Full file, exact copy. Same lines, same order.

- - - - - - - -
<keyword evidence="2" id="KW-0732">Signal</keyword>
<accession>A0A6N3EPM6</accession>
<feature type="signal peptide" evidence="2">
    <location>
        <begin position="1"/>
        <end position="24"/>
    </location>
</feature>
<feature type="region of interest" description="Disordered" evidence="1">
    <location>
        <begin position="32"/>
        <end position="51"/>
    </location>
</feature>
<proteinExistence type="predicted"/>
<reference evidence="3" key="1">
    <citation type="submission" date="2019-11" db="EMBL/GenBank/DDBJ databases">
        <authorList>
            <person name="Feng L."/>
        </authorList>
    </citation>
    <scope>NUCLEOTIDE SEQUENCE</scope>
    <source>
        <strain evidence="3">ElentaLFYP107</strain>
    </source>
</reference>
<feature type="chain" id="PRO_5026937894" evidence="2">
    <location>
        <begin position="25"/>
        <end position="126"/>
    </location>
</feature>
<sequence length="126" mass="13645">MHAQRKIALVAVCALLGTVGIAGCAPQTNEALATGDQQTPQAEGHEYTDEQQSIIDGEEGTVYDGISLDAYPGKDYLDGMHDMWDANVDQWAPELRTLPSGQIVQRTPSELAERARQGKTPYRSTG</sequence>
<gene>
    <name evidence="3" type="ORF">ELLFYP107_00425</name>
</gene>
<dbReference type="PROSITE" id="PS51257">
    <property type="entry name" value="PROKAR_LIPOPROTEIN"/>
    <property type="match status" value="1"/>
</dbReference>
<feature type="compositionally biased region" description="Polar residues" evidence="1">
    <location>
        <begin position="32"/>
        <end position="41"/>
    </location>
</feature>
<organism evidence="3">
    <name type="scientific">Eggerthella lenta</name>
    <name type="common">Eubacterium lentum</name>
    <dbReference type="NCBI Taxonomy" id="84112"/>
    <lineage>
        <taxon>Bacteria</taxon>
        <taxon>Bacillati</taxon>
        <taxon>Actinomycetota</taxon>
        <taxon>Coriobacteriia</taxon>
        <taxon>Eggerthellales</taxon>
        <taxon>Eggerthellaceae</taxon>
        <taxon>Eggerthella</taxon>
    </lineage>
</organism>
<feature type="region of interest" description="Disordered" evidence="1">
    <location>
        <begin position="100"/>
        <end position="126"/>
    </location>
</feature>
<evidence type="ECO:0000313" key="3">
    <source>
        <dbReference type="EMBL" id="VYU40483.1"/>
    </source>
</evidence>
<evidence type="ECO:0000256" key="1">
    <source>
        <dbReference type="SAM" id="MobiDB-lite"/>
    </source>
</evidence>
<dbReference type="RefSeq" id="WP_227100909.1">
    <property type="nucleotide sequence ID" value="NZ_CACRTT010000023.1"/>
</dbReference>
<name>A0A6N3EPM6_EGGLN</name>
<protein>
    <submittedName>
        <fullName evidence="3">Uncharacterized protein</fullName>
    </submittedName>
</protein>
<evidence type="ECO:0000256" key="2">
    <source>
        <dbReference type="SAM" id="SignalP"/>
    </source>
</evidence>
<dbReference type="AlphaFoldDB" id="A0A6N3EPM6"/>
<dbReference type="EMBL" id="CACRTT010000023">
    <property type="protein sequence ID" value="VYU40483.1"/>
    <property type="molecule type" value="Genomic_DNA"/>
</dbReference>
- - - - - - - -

<keyword evidence="2" id="KW-0732">Signal</keyword>
<accession>A0A6N3EPM6</accession>
<feature type="signal peptide" evidence="2">
    <location>
        <begin position="1"/>
        <end position="24"/>
    </location>
</feature>
<feature type="region of interest" description="Disordered" evidence="1">
    <location>
        <begin position="32"/>
        <end position="51"/>
    </location>
</feature>
<proteinExistence type="predicted"/>
<reference evidence="3" key="1">
    <citation type="submission" date="2019-11" db="EMBL/GenBank/DDBJ databases">
        <authorList>
            <person name="Feng L."/>
        </authorList>
    </citation>
    <scope>NUCLEOTIDE SEQUENCE</scope>
    <source>
        <strain evidence="3">ElentaLFYP107</strain>
    </source>
</reference>
<feature type="chain" id="PRO_5026937894" evidence="2">
    <location>
        <begin position="25"/>
        <end position="126"/>
    </location>
</feature>
<sequence length="126" mass="13645">MHAQRKIALVAVCALLGTVGIAGCAPQTNEALATGDQQTPQAEGHEYTDEQQSIIDGEEGTVYDGISLDAYPGKDYLDGMHDMWDANVDQWAPELRTLPSGQIVQRTPSELAERARQGKTPYRSTG</sequence>
<gene>
    <name evidence="3" type="ORF">ELLFYP107_00425</name>
</gene>
<dbReference type="PROSITE" id="PS51257">
    <property type="entry name" value="PROKAR_LIPOPROTEIN"/>
    <property type="match status" value="1"/>
</dbReference>
<feature type="compositionally biased region" description="Polar residues" evidence="1">
    <location>
        <begin position="32"/>
        <end position="41"/>
    </location>
</feature>
<organism evidence="3">
    <name type="scientific">Eggerthella lenta</name>
    <name type="common">Eubacterium lentum</name>
    <dbReference type="NCBI Taxonomy" id="84112"/>
    <lineage>
        <taxon>Bacteria</taxon>
        <taxon>Bacillati</taxon>
        <taxon>Actinomycetota</taxon>
        <taxon>Coriobacteriia</taxon>
        <taxon>Eggerthellales</taxon>
        <taxon>Eggerthellaceae</taxon>
        <taxon>Eggerthella</taxon>
    </lineage>
</organism>
<feature type="region of interest" description="Disordered" evidence="1">
    <location>
        <begin position="100"/>
        <end position="126"/>
    </location>
</feature>
<evidence type="ECO:0000313" key="3">
    <source>
        <dbReference type="EMBL" id="VYU40483.1"/>
    </source>
</evidence>
<evidence type="ECO:0000256" key="1">
    <source>
        <dbReference type="SAM" id="MobiDB-lite"/>
    </source>
</evidence>
<dbReference type="RefSeq" id="WP_227100909.1">
    <property type="nucleotide sequence ID" value="NZ_CACRTT010000023.1"/>
</dbReference>
<name>A0A6N3EPM6_EGGLN</name>
<protein>
    <submittedName>
        <fullName evidence="3">Uncharacterized protein</fullName>
    </submittedName>
</protein>
<evidence type="ECO:0000256" key="2">
    <source>
        <dbReference type="SAM" id="SignalP"/>
    </source>
</evidence>
<dbReference type="AlphaFoldDB" id="A0A6N3EPM6"/>
<dbReference type="EMBL" id="CACRTT010000023">
    <property type="protein sequence ID" value="VYU40483.1"/>
    <property type="molecule type" value="Genomic_DNA"/>
</dbReference>